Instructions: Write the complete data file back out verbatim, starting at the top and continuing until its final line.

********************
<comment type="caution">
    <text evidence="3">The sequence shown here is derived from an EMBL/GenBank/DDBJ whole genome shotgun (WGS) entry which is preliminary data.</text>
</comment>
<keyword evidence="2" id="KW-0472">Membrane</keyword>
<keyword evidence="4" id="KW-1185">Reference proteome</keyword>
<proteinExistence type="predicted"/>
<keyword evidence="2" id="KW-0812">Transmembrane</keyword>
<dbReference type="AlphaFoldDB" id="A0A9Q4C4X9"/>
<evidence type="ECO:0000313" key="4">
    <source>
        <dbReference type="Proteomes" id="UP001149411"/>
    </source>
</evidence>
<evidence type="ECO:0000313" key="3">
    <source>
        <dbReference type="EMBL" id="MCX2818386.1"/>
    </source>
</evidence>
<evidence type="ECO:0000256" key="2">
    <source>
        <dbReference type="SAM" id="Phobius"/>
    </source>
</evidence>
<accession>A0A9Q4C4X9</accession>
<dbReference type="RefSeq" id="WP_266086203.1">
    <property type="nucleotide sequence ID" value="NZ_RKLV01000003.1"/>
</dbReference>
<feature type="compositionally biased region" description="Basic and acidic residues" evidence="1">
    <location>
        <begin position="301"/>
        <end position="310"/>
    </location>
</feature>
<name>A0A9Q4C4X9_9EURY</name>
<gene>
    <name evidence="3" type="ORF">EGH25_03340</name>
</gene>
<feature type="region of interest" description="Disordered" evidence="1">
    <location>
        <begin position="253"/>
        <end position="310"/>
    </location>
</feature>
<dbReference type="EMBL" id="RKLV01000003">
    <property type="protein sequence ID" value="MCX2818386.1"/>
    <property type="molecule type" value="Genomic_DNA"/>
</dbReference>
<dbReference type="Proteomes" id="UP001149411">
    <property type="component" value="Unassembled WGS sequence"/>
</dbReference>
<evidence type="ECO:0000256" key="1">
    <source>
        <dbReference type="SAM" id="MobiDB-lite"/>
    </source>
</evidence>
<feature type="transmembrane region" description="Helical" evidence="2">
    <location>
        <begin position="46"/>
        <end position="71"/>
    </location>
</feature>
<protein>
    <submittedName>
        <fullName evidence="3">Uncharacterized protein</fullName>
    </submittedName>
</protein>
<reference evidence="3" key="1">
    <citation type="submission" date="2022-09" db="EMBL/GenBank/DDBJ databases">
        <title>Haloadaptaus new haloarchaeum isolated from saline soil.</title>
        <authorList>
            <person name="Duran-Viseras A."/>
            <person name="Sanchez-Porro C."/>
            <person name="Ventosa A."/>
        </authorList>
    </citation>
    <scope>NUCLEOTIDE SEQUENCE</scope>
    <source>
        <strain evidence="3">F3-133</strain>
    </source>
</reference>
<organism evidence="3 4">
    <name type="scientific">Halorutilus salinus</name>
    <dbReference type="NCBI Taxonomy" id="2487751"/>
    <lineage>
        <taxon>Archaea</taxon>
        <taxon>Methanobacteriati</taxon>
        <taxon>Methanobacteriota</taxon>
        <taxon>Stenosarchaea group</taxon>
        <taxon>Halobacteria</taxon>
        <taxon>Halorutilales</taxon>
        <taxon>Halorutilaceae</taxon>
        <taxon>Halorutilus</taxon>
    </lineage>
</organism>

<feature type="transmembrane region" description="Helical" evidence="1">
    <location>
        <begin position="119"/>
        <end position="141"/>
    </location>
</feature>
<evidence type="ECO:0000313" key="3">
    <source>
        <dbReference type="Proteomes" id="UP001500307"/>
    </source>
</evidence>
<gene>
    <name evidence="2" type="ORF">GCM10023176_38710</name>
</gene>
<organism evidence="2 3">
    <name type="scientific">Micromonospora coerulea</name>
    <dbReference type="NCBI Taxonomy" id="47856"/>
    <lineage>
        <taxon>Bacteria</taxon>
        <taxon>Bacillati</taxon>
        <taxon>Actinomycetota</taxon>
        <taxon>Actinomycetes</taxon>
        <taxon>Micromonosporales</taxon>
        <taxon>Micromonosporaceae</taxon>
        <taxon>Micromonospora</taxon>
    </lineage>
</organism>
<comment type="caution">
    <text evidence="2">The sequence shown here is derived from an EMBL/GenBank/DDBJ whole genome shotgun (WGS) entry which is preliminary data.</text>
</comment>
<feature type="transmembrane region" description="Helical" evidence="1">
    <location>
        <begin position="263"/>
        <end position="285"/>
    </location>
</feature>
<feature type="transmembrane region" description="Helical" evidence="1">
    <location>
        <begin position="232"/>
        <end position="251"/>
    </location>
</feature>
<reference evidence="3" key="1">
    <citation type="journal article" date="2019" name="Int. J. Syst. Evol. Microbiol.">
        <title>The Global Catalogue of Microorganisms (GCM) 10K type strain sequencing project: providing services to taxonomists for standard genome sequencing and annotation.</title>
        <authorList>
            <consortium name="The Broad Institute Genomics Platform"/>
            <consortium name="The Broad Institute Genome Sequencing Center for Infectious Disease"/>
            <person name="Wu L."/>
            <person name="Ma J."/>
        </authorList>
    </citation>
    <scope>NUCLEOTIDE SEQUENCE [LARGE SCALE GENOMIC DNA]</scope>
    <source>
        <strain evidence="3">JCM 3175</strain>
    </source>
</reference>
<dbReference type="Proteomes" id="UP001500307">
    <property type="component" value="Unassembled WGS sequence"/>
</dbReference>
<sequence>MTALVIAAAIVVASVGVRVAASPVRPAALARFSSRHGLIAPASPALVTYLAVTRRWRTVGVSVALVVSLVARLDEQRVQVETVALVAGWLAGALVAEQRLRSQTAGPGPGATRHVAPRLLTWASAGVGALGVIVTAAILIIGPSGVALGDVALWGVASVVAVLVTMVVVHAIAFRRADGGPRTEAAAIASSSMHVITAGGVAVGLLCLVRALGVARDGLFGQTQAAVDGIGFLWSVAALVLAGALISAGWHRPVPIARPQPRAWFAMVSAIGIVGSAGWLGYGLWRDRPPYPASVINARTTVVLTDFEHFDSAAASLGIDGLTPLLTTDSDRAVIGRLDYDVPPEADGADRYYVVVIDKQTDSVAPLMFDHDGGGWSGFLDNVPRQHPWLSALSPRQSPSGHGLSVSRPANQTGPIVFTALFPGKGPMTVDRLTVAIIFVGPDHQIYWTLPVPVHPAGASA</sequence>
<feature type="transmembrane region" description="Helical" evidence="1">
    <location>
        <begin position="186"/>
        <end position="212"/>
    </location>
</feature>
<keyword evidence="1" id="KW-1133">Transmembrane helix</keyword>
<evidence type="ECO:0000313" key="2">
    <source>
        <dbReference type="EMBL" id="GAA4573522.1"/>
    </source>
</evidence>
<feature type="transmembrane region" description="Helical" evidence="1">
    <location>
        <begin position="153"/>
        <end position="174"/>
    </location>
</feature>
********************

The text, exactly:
<comment type="caution">
    <text evidence="3">The sequence shown here is derived from an EMBL/GenBank/DDBJ whole genome shotgun (WGS) entry which is preliminary data.</text>
</comment>
<keyword evidence="2" id="KW-0472">Membrane</keyword>
<keyword evidence="4" id="KW-1185">Reference proteome</keyword>
<proteinExistence type="predicted"/>
<keyword evidence="2" id="KW-0812">Transmembrane</keyword>
<dbReference type="AlphaFoldDB" id="A0A9Q4C4X9"/>
<evidence type="ECO:0000313" key="4">
    <source>
        <dbReference type="Proteomes" id="UP001149411"/>
    </source>
</evidence>
<evidence type="ECO:0000313" key="3">
    <source>
        <dbReference type="EMBL" id="MCX2818386.1"/>
    </source>
</evidence>
<evidence type="ECO:0000256" key="2">
    <source>
        <dbReference type="SAM" id="Phobius"/>
    </source>
</evidence>
<accession>A0A9Q4C4X9</accession>
<dbReference type="RefSeq" id="WP_266086203.1">
    <property type="nucleotide sequence ID" value="NZ_RKLV01000003.1"/>
</dbReference>
<feature type="compositionally biased region" description="Basic and acidic residues" evidence="1">
    <location>
        <begin position="301"/>
        <end position="310"/>
    </location>
</feature>
<name>A0A9Q4C4X9_9EURY</name>
<gene>
    <name evidence="3" type="ORF">EGH25_03340</name>
</gene>
<feature type="region of interest" description="Disordered" evidence="1">
    <location>
        <begin position="253"/>
        <end position="310"/>
    </location>
</feature>
<dbReference type="EMBL" id="RKLV01000003">
    <property type="protein sequence ID" value="MCX2818386.1"/>
    <property type="molecule type" value="Genomic_DNA"/>
</dbReference>
<dbReference type="Proteomes" id="UP001149411">
    <property type="component" value="Unassembled WGS sequence"/>
</dbReference>
<evidence type="ECO:0000256" key="1">
    <source>
        <dbReference type="SAM" id="MobiDB-lite"/>
    </source>
</evidence>
<feature type="transmembrane region" description="Helical" evidence="2">
    <location>
        <begin position="46"/>
        <end position="71"/>
    </location>
</feature>
<protein>
    <submittedName>
        <fullName evidence="3">Uncharacterized protein</fullName>
    </submittedName>
</protein>
<reference evidence="3" key="1">
    <citation type="submission" date="2022-09" db="EMBL/GenBank/DDBJ databases">
        <title>Haloadaptaus new haloarchaeum isolated from saline soil.</title>
        <authorList>
            <person name="Duran-Viseras A."/>
            <person name="Sanchez-Porro C."/>
            <person name="Ventosa A."/>
        </authorList>
    </citation>
    <scope>NUCLEOTIDE SEQUENCE</scope>
    <source>
        <strain evidence="3">F3-133</strain>
    </source>
</reference>
<organism evidence="3 4">
    <name type="scientific">Halorutilus salinus</name>
    <dbReference type="NCBI Taxonomy" id="2487751"/>
    <lineage>
        <taxon>Archaea</taxon>
        <taxon>Methanobacteriati</taxon>
        <taxon>Methanobacteriota</taxon>
        <taxon>Stenosarchaea group</taxon>
        <taxon>Halobacteria</taxon>
        <taxon>Halorutilales</taxon>
        <taxon>Halorutilaceae</taxon>
        <taxon>Halorutilus</taxon>
    </lineage>
</organism>

<feature type="transmembrane region" description="Helical" evidence="1">
    <location>
        <begin position="119"/>
        <end position="141"/>
    </location>
</feature>
<evidence type="ECO:0000313" key="3">
    <source>
        <dbReference type="Proteomes" id="UP001500307"/>
    </source>
</evidence>
<gene>
    <name evidence="2" type="ORF">GCM10023176_38710</name>
</gene>
<organism evidence="2 3">
    <name type="scientific">Micromonospora coerulea</name>
    <dbReference type="NCBI Taxonomy" id="47856"/>
    <lineage>
        <taxon>Bacteria</taxon>
        <taxon>Bacillati</taxon>
        <taxon>Actinomycetota</taxon>
        <taxon>Actinomycetes</taxon>
        <taxon>Micromonosporales</taxon>
        <taxon>Micromonosporaceae</taxon>
        <taxon>Micromonospora</taxon>
    </lineage>
</organism>
<comment type="caution">
    <text evidence="2">The sequence shown here is derived from an EMBL/GenBank/DDBJ whole genome shotgun (WGS) entry which is preliminary data.</text>
</comment>
<feature type="transmembrane region" description="Helical" evidence="1">
    <location>
        <begin position="263"/>
        <end position="285"/>
    </location>
</feature>
<feature type="transmembrane region" description="Helical" evidence="1">
    <location>
        <begin position="232"/>
        <end position="251"/>
    </location>
</feature>
<reference evidence="3" key="1">
    <citation type="journal article" date="2019" name="Int. J. Syst. Evol. Microbiol.">
        <title>The Global Catalogue of Microorganisms (GCM) 10K type strain sequencing project: providing services to taxonomists for standard genome sequencing and annotation.</title>
        <authorList>
            <consortium name="The Broad Institute Genomics Platform"/>
            <consortium name="The Broad Institute Genome Sequencing Center for Infectious Disease"/>
            <person name="Wu L."/>
            <person name="Ma J."/>
        </authorList>
    </citation>
    <scope>NUCLEOTIDE SEQUENCE [LARGE SCALE GENOMIC DNA]</scope>
    <source>
        <strain evidence="3">JCM 3175</strain>
    </source>
</reference>
<dbReference type="Proteomes" id="UP001500307">
    <property type="component" value="Unassembled WGS sequence"/>
</dbReference>
<sequence>MTALVIAAAIVVASVGVRVAASPVRPAALARFSSRHGLIAPASPALVTYLAVTRRWRTVGVSVALVVSLVARLDEQRVQVETVALVAGWLAGALVAEQRLRSQTAGPGPGATRHVAPRLLTWASAGVGALGVIVTAAILIIGPSGVALGDVALWGVASVVAVLVTMVVVHAIAFRRADGGPRTEAAAIASSSMHVITAGGVAVGLLCLVRALGVARDGLFGQTQAAVDGIGFLWSVAALVLAGALISAGWHRPVPIARPQPRAWFAMVSAIGIVGSAGWLGYGLWRDRPPYPASVINARTTVVLTDFEHFDSAAASLGIDGLTPLLTTDSDRAVIGRLDYDVPPEADGADRYYVVVIDKQTDSVAPLMFDHDGGGWSGFLDNVPRQHPWLSALSPRQSPSGHGLSVSRPANQTGPIVFTALFPGKGPMTVDRLTVAIIFVGPDHQIYWTLPVPVHPAGASA</sequence>
<feature type="transmembrane region" description="Helical" evidence="1">
    <location>
        <begin position="186"/>
        <end position="212"/>
    </location>
</feature>
<keyword evidence="1" id="KW-1133">Transmembrane helix</keyword>
<evidence type="ECO:0000313" key="2">
    <source>
        <dbReference type="EMBL" id="GAA4573522.1"/>
    </source>
</evidence>
<feature type="transmembrane region" description="Helical" evidence="1">
    <location>
        <begin position="153"/>
        <end position="174"/>
    </location>
</feature>